This has to do with being able to predict how people will respond to us based on our actions. When you are in a relationship where you cannot anticipate whether the person will cooperate with you or others using rational criterion, the relationship is unhealthy.

4. Relationships with people with poor communication skills are toxic.

Need:  "Using language to communicate, reason, teach, and deceive others."

Our ability to communicate helps us feel less socially isolated.  Poor relationships are often characterized by people who won't or can't listen.  Another aspect of relationships that distorts communication is lying or deceit.  People who can't communicate openly make us feel isolated.

5.  Relationships with controlling people who limit our ability to form relationships with others are toxic.

Need:  "Orchestrating relationships, ranging from pair bonds and families to friends, bands, and coalitions."

Our relationships teach us about how other people perceive us.  Having a partner who tells you that you dress like a whore, or a co-worker who gossips about you to everyone in the office affects your ability to connect with others.  This will make you feel lonely and is a sign of a toxic relationship.

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6. Relationships with people who limit our ability to attain the roles we desire in society are toxic.

Need:  "Navigating complex social hierarchies, social norms, and cultural developments."

Our relationships with others often determine our role in the Social Hierarchy.  In addition to individual relationships, we're also trying to fit into to a particular class of society.  For instance, a sexist parent may lead his daughter to believe that she has no place in society outside the role of a homemaker.  If she wants to be a Doctor, she will always feel isolated from the group of people she perceives to be her peers. Hence, such a relationship is harmful.

 7.  Relationships with people who are unable to commit to us in the long-term, despite exploiting our contributions to their lives in the short run, are toxic.

Need:  "Subjugating self-interests to the interests of the pair bond or social group in exchange for the possibility of long-term benefits."

Relationships teach us reciprocity and connection.  All humans have to cooperate in order to function.  If we constantly are exploited by people who take advantage of our contributions without giving us anything in return, we learn that we are unsupported and just as lonely as we would be without any support system.

8.  Relationships with people who force us to hide their flaws and keep secrets are toxic.

Need:   "Recruiting support to sanction individuals who violate group norms."

As social beings, we need to be able to rely on other members of our community to uphold the standards we all have agreed to, in order for us to feel safe.  Abusive relationships require us to keep secrets.  An example of this might be a mother who is trying to clean up the needles her son uses for heroin so that his father doesn't see them, or a Woman who is contemplating taking responsibility for a crime she did not commit because her lover has a criminal record.

9.  Relationships that lack a sense of permanence are toxic.

Need:   "Doing all this across time frames that stretch from a person’s distant past to multiple possible futures."

Even when everything else is perfect, issues like fear of intimacy rear their ugly head in relationships.  You may have a perfect job, lover or friend, but you may be uncertain of how long they will be present in your life.  Loneliness and abandonment are lurking right around the corner.  For this reason, such a relationship will likely lead you to experience high levels of distress.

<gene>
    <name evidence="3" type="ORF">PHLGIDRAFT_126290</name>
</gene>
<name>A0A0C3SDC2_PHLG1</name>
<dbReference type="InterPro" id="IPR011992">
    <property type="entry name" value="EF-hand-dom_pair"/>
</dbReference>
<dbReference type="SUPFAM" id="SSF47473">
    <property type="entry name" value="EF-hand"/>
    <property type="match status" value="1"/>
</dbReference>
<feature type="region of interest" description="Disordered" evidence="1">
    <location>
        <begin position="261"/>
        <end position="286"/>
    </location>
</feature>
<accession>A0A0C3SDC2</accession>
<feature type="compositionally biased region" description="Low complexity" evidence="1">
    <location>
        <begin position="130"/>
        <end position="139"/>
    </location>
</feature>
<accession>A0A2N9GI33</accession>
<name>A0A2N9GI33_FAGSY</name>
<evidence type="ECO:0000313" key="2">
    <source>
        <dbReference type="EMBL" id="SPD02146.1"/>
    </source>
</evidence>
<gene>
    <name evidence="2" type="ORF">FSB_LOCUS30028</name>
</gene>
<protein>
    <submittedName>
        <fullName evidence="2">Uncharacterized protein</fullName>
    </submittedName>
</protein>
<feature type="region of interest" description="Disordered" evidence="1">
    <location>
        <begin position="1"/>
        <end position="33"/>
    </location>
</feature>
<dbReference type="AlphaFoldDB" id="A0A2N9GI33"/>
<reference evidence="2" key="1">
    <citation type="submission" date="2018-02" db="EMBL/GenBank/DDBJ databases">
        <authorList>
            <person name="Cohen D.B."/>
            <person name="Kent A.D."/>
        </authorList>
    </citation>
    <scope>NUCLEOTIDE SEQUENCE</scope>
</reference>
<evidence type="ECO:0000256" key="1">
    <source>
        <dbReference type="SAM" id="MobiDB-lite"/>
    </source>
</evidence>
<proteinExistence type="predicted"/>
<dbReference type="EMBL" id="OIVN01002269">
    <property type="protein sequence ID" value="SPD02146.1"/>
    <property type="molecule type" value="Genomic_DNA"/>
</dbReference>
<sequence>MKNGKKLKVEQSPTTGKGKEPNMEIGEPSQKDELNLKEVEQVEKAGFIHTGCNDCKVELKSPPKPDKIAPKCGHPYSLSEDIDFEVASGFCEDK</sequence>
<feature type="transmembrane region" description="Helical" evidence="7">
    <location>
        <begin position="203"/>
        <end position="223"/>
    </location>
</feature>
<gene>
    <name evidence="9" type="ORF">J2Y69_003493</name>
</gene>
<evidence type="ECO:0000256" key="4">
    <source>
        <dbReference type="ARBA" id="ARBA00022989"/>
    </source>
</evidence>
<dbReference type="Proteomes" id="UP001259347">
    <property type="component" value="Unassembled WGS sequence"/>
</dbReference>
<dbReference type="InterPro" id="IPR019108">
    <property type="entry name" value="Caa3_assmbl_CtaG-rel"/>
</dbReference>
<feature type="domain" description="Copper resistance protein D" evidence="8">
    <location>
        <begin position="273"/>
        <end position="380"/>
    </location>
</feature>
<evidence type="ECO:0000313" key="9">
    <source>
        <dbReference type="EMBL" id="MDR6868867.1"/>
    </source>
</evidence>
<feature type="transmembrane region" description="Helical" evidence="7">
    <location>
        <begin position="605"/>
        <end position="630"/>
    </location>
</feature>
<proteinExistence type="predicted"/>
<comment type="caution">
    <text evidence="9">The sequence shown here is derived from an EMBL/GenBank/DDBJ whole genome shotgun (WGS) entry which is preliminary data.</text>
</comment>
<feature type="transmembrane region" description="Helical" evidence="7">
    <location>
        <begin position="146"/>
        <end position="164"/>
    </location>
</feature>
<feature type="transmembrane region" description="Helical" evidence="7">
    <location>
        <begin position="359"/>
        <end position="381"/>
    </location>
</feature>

These are the Nine Ways to be lonely in a relationship.  If you find yourself in such a relationship, you may be wondering how to escape.  The most evident way to cope with a Toxic relationship is to leave.  Ideally, this is the best tactic we should employ.  However, when the relationship is with a lover you are financially dependent on, a child who is a drug addict, or a mentally unstable parent, it's not always easy to walk away.  Sometimes, the Toxic person is your employer or co-worker.

If you can't leave, you can try to change the relationship by creating boundaries for yourself.  You probably will not be able to stop the person’s toxic behavior, but you can seek the help of a therapist or support group to change the way you react to the behavior.  Sometimes, simply accepting that the issue is the person you are in a relationship with, can be liberating, especially if you’ve a long time questioning yourself, trying to figure out what you’ve done to deserve to be treated so badly.

The final alternative is to stay in the relationship, feel like shit from anxiety and depression and then, eventually, die of some disease that your relationship has made you more likely to develop.  This sounds crazy, but some of us are defaulting to this decision because we feel powerless.  There are Nine ways to be lonely, but you deserve a relationship that can heal you and prolong your life, while increasing the quality of your experiences on Earth.  You shouldn't love anyone to death.  Love should be a reminder of all the reasons we are fortunate to be blessed with having companions in this brief, and often turbulent journey we call life.

Note: I am not a doctor/physician, nurse, physician’s assistant, advance practice nurse, or any other medical professional (“Medical Provider”), psychiatrist, psychologist, therapist, counselor, or social worker (“Mental Health Provider”), registered dietician or licensed nutritionist, or member of the clergy. The information provided in this article is not intended to be a substitute for the professional medical advice, diagnosis or treatment provided by your own Medical Provider or Mental Health Provider.